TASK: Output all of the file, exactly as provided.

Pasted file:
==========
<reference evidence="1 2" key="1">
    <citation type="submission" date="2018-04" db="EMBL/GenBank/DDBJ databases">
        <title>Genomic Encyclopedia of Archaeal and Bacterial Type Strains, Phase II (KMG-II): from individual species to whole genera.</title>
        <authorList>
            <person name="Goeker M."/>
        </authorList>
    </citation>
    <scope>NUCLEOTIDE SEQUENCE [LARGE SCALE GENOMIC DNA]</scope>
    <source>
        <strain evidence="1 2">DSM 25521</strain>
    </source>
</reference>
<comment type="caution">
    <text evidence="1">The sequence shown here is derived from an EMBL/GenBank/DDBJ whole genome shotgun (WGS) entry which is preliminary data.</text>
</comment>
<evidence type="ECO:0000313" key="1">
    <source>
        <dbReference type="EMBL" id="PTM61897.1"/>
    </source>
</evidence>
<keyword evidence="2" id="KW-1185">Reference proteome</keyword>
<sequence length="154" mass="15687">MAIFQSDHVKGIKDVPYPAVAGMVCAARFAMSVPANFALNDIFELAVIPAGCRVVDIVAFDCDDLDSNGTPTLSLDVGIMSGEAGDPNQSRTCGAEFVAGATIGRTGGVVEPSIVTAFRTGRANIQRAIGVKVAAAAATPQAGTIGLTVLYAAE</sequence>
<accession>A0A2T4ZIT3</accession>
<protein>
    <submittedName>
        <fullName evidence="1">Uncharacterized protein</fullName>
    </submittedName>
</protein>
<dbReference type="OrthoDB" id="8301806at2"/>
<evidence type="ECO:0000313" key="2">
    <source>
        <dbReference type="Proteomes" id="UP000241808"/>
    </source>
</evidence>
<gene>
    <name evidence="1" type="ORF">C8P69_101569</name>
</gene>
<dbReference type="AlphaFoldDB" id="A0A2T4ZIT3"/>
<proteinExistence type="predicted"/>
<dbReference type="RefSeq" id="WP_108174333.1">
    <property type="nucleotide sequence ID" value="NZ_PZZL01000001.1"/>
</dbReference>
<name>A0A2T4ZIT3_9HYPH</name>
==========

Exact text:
<reference evidence="1 2" key="1">
    <citation type="submission" date="2018-04" db="EMBL/GenBank/DDBJ databases">
        <title>Genomic Encyclopedia of Archaeal and Bacterial Type Strains, Phase II (KMG-II): from individual species to whole genera.</title>
        <authorList>
            <person name="Goeker M."/>
        </authorList>
    </citation>
    <scope>NUCLEOTIDE SEQUENCE [LARGE SCALE GENOMIC DNA]</scope>
    <source>
        <strain evidence="1 2">DSM 25521</strain>
    </source>
</reference>
<comment type="caution">
    <text evidence="1">The sequence shown here is derived from an EMBL/GenBank/DDBJ whole genome shotgun (WGS) entry which is preliminary data.</text>
</comment>
<evidence type="ECO:0000313" key="1">
    <source>
        <dbReference type="EMBL" id="PTM61897.1"/>
    </source>
</evidence>
<keyword evidence="2" id="KW-1185">Reference proteome</keyword>
<sequence length="154" mass="15687">MAIFQSDHVKGIKDVPYPAVAGMVCAARFAMSVPANFALNDIFELAVIPAGCRVVDIVAFDCDDLDSNGTPTLSLDVGIMSGEAGDPNQSRTCGAEFVAGATIGRTGGVVEPSIVTAFRTGRANIQRAIGVKVAAAAATPQAGTIGLTVLYAAE</sequence>
<accession>A0A2T4ZIT3</accession>
<protein>
    <submittedName>
        <fullName evidence="1">Uncharacterized protein</fullName>
    </submittedName>
</protein>
<dbReference type="OrthoDB" id="8301806at2"/>
<evidence type="ECO:0000313" key="2">
    <source>
        <dbReference type="Proteomes" id="UP000241808"/>
    </source>
</evidence>
<gene>
    <name evidence="1" type="ORF">C8P69_101569</name>
</gene>
<dbReference type="AlphaFoldDB" id="A0A2T4ZIT3"/>
<proteinExistence type="predicted"/>
<dbReference type="RefSeq" id="WP_108174333.1">
    <property type="nucleotide sequence ID" value="NZ_PZZL01000001.1"/>
</dbReference>
<name>A0A2T4ZIT3_9HYPH</name>